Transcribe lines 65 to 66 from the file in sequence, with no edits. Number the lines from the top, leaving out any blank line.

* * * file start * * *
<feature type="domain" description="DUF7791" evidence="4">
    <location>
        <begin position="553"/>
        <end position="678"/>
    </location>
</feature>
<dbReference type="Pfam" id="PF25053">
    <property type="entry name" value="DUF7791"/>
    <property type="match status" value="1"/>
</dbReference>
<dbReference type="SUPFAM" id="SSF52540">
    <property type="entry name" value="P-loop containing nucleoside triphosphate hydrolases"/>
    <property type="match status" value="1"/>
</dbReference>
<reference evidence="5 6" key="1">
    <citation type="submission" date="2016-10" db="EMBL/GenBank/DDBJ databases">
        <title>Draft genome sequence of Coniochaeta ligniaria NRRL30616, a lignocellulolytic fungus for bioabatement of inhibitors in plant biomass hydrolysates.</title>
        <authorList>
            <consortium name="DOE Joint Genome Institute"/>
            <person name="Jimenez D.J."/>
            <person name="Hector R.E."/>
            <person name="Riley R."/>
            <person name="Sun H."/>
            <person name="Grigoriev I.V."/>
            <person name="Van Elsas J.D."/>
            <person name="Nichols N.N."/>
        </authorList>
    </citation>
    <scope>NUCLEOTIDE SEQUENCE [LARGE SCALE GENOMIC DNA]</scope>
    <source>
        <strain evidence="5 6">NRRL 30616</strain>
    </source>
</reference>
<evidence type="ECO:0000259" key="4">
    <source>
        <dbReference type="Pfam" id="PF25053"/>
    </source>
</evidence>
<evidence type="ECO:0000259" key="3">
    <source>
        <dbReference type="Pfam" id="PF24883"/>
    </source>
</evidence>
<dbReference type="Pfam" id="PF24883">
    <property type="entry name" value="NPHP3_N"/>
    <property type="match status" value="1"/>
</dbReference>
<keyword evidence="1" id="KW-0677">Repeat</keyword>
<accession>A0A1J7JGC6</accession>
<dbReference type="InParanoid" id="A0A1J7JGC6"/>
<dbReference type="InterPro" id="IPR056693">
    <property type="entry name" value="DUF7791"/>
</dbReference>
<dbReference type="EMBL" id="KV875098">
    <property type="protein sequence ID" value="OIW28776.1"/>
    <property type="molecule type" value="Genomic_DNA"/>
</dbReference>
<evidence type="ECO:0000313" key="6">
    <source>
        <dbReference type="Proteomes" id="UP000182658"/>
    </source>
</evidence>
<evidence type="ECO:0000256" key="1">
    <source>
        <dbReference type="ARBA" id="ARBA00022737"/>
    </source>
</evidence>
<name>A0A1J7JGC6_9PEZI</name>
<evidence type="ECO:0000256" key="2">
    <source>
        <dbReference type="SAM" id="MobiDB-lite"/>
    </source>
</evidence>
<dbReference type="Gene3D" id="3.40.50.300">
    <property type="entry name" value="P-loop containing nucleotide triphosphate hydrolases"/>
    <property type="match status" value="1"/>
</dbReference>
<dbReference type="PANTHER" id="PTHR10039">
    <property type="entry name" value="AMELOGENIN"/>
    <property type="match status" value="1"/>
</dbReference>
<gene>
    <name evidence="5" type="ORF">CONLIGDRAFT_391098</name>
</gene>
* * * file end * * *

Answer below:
        <dbReference type="ARBA" id="ARBA00022737"/>
    </source>